Getting out of Taoyuan International Airport
Taoyuan International Airport (for those who aren’t sure of Taiwan’s geography) is actually located about 50km away from Taipei. Getting to Taipei city from TPE is really easy because of its the intricate and very convenient public transport system!
Here are a couple of travelling options:
Note: The Airport MRT connects Taipei Main Station to both terminals and operates 2 different services.
Express Service: A direct train ride with zero stops from either terminals to Taipei Main Station, vice versa under an impressive 35 minutes.
Commuting Service: A train ride that stops at every interval train station between Taoyuan International Airport and Taipei Main Station.
As a matter of fact, With so many travelling options, we’re having a hard time choosing which to take! Should we take the MRT because it should be one of the more pocket-friendly options? But I have too many luggages with me!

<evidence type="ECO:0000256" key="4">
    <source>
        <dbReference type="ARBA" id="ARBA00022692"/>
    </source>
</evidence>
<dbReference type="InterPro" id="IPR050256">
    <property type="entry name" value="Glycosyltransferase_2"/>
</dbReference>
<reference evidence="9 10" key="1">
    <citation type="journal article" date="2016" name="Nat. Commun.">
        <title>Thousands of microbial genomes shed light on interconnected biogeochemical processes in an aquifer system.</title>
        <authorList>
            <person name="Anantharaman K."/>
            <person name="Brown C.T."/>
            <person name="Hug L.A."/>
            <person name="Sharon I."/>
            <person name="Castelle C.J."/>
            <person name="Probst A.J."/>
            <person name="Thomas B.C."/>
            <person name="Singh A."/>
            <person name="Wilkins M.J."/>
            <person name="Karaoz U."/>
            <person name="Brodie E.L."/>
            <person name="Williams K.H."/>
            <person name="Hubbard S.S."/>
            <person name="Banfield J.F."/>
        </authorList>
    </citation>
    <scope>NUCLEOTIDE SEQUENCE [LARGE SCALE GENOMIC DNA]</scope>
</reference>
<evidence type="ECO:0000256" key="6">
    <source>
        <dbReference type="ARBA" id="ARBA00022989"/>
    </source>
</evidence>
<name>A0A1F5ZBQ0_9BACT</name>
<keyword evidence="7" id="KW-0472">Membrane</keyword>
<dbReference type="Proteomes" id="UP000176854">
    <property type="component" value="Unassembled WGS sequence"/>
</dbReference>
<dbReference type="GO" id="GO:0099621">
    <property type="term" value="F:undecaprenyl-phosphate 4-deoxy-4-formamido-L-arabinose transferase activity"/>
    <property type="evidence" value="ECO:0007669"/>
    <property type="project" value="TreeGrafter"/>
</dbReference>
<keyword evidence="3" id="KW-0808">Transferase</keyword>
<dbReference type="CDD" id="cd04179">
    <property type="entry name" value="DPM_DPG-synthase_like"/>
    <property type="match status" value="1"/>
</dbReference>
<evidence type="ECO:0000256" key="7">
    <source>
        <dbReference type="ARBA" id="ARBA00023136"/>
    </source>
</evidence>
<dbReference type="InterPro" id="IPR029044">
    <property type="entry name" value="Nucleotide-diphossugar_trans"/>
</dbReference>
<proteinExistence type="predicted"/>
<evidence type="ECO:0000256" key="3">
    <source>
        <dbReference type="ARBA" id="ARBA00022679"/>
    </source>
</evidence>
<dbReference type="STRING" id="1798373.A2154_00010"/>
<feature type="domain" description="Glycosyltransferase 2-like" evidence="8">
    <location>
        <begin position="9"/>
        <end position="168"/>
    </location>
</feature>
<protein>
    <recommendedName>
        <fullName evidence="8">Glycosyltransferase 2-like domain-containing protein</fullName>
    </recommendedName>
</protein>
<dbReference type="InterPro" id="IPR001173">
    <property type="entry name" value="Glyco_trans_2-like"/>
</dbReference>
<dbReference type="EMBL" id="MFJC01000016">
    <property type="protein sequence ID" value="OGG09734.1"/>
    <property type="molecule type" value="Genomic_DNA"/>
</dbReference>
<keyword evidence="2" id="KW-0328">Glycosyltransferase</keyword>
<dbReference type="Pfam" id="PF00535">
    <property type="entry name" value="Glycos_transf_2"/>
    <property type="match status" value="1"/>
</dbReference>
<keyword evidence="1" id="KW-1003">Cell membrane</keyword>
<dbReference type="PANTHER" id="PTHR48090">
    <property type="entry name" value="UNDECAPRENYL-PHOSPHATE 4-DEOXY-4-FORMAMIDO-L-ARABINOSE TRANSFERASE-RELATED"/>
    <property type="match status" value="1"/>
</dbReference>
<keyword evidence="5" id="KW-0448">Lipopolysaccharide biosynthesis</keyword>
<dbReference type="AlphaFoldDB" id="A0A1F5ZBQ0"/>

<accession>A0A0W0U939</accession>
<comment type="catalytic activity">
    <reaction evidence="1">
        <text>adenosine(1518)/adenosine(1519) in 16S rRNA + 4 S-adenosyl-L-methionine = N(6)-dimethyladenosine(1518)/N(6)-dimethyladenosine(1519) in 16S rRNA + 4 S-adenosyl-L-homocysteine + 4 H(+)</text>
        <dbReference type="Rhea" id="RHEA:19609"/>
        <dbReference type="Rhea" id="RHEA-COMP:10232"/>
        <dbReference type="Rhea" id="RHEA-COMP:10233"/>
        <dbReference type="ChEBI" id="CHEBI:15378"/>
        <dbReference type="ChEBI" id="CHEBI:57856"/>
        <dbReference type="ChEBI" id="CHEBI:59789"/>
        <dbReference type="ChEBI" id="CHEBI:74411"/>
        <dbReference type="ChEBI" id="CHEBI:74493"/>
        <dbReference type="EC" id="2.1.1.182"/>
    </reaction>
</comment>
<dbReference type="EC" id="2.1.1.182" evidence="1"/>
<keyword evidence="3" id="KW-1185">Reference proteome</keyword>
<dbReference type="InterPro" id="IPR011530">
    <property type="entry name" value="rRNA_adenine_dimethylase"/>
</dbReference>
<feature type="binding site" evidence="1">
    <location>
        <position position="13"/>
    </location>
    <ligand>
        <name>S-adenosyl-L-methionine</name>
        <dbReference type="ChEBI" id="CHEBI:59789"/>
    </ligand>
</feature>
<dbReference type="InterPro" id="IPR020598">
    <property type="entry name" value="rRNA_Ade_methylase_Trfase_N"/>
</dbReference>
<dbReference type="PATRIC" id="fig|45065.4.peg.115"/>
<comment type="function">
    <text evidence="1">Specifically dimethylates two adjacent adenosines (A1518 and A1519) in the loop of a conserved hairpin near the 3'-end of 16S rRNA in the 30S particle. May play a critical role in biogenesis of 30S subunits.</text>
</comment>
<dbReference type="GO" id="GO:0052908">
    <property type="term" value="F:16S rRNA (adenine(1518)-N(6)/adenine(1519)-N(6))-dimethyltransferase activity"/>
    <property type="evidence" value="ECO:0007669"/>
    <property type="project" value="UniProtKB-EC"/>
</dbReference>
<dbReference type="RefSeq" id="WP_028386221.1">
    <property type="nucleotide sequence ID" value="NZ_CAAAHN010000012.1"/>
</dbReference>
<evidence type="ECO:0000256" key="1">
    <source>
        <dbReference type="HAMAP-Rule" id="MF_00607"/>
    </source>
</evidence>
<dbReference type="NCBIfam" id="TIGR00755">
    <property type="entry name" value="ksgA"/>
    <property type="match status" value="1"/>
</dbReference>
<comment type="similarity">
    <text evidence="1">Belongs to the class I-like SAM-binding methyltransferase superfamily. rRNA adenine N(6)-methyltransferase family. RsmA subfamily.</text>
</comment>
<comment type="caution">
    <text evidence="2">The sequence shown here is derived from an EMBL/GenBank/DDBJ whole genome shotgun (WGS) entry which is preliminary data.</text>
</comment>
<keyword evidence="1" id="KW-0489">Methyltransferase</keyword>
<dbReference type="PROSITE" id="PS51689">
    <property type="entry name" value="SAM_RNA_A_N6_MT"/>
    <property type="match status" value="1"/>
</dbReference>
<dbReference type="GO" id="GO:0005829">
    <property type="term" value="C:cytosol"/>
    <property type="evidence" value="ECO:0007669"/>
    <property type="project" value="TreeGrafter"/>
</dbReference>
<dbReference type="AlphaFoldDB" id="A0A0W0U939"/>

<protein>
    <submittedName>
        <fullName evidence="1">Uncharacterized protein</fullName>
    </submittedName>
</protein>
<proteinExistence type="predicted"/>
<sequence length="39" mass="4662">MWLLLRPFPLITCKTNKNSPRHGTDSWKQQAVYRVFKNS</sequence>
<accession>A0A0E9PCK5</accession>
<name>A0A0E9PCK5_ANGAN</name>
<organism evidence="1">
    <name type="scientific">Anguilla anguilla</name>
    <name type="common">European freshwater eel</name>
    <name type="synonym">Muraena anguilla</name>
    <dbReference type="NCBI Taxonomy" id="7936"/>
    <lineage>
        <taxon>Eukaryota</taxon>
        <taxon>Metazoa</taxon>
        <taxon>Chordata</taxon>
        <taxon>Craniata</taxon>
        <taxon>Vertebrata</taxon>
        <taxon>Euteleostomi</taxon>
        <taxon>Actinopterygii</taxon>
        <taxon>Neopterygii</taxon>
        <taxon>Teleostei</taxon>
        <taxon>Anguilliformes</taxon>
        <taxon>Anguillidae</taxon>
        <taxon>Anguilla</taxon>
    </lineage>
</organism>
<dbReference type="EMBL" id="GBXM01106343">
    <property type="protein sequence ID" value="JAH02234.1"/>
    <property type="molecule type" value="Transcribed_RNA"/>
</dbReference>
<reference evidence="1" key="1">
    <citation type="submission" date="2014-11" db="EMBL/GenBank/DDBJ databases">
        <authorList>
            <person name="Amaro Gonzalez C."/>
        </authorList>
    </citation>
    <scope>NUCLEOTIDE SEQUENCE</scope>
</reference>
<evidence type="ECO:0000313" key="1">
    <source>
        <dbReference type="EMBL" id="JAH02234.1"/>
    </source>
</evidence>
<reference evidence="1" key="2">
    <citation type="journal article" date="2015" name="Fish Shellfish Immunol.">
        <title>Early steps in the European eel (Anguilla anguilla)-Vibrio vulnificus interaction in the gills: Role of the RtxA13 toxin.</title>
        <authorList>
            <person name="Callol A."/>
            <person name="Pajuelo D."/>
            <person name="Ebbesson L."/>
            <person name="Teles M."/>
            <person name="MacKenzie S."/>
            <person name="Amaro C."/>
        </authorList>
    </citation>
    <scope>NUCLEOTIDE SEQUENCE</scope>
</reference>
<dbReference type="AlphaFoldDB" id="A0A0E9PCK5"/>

How now brown cow?
No worries my friend, with (quite a bit of) hard work and an analytical mind, we have tabulated a comparison table so it’s easier for you to compare and choose the more optimal mode of transport.
Assuming one is travelling from Taoyuan International Airport to Taipei Main Station:
Tripsle me a Carpool Now!
Tripsle Pro Tip: If you’re flagging a taxi from Taipei city to the international airport, it is important to specify Taoyuan International Airport and not Taipei Airport or you’ll be driven to Songshan Airport instead!
Transport in Taiwan
Transport in Taiwan is extremely convenient because of the various modes and readily available for commuters to pick and choose.